Police Scotland admits new chief headed controversial MET unit

Police Scotland's new Chief Constable Phil Gormley. Picture: PA
Police Scotland's new Chief Constable Phil Gormley. Picture: PA
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POLICE Scotland has confirmed its new chief constable Phil Gormley previously headed a division of the Metropolitan Police responsible for a controversial unit using undercover officers who spied on campaign groups in both Scotland and England.

The force said in a statement that Gormley had been head of Special Branch in 2006 – the division which had responsibility for the Special Demonstration Squad (SDS), which investigated environmental and political activist groups.

Confirmation of Gormley’s role comes days after Labour justice spokesman Graeme Pearson called on the police chief to clarify his SDS role.

Gormley, who took up his post as Chief Constable of Police Scotland this month, headed up a merger of Special Branch and Counter-terrorism units at the Met in 2005 – while undercover officers, including Mark Kennedy, were bedding women they had duped into believing they were activists. He also worked as Commander of Specialist Operations from 2003.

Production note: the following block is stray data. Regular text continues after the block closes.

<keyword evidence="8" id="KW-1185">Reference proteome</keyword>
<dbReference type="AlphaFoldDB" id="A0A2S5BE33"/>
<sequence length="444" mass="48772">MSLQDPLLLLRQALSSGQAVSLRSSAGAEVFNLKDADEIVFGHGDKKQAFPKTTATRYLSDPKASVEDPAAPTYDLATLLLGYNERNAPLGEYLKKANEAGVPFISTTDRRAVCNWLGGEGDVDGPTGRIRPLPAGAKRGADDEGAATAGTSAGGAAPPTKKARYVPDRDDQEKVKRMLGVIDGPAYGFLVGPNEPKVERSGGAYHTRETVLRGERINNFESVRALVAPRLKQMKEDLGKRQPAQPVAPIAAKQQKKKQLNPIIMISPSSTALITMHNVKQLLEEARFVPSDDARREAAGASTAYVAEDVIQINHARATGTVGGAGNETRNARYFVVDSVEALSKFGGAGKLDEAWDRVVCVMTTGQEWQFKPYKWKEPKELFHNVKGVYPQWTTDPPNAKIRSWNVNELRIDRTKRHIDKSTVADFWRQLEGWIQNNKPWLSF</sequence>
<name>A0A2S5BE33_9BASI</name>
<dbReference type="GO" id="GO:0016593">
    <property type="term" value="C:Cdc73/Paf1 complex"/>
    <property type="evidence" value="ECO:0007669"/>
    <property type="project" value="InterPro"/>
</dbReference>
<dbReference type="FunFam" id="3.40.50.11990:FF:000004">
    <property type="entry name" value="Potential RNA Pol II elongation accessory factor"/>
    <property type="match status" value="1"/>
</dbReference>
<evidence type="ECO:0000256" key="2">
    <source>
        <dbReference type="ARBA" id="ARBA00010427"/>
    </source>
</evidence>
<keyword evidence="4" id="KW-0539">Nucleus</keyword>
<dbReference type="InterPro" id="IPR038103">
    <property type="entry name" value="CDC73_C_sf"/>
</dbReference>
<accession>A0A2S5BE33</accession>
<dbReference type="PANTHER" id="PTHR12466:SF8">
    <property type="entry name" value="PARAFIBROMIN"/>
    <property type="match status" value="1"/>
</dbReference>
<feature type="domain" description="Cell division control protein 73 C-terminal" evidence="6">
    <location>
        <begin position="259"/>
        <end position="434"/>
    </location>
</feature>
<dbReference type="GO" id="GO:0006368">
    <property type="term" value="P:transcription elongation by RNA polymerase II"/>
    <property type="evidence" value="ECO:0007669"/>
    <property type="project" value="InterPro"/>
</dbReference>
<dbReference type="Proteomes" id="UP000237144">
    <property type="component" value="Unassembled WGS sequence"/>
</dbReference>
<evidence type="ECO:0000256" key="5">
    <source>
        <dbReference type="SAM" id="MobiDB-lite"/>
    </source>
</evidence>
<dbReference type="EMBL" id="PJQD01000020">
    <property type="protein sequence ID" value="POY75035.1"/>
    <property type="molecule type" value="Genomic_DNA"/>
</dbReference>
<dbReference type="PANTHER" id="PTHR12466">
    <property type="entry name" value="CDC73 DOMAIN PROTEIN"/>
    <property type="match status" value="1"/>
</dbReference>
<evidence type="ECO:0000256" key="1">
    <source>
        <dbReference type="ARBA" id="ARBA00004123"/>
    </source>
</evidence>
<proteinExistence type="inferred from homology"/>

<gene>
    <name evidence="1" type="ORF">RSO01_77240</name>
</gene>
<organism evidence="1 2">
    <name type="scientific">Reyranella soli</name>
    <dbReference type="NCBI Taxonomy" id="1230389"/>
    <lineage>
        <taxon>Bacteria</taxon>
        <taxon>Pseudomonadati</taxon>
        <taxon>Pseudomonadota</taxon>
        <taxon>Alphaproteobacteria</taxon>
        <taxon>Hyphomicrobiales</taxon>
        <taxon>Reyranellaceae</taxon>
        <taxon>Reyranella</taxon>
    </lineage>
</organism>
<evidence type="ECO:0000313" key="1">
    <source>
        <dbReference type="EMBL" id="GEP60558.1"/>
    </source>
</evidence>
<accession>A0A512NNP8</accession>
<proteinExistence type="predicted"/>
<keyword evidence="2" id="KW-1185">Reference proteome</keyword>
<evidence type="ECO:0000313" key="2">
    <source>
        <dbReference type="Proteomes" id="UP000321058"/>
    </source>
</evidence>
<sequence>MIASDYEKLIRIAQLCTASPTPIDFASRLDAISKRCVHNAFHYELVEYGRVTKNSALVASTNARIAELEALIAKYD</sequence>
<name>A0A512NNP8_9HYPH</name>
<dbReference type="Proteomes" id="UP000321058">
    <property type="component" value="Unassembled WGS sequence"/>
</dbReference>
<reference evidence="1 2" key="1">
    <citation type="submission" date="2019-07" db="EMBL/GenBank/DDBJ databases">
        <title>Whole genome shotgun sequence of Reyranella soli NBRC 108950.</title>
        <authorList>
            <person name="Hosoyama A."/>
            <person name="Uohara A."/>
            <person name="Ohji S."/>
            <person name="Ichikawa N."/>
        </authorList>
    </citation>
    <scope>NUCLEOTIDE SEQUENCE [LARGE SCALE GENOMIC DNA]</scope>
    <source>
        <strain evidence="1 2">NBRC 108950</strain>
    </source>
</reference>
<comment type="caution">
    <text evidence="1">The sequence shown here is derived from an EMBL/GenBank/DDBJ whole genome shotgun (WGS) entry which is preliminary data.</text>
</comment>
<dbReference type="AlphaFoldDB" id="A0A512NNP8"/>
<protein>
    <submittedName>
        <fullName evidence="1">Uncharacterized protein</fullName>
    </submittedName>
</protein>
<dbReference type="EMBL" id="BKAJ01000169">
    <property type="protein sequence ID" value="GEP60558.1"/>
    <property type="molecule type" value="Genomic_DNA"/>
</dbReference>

A Police Scotland spokesman said: “We can confirm Mr Gormley was the Met Commander responsible for Special Branch during 2006. Any further enquiries are a matter for the MPS who are preparing to support the Pitchford Inquiry, which of course Mr Gormley will co-operate with in every way possible.”

Environmental campaigner Kate Wilson this week became the first woman duped by undercover officers to formally win her case against Scotland Yard as a result of her two-year relationship with Kennedy, who is believed to have had a relationship with another woman for six years until 2009 – while Gormley was in charge of the unit.

She was one of three women suing the Met after being hoodwinked into relationships by undercover officers.

Leaders: New Police Scotland chief needs to clarify position

Justice secretary Michael Matheson is to hold talks with Home Secretary Theresa May over extending the scope of the Pitchford Inquiry – set up to investigate SDS conduct – to include Scotland amid claims that protesters were spied upon at the G8 summit protests in Gleneagles in 2005.

Kennedy, who slept with women in the groups he infiltrated, is said to have visited Scotland 14 times and was G8 “transport co-ordinator”.

At the weekend a woman known as “Andrea,” who had a two-year relationship with undercover officer Carlo Neri, said she was suing the Met. Neri – who posed as a locksmith and told the woman, whose parents live in Scotland, that he wanted a baby with her – was actually married with children.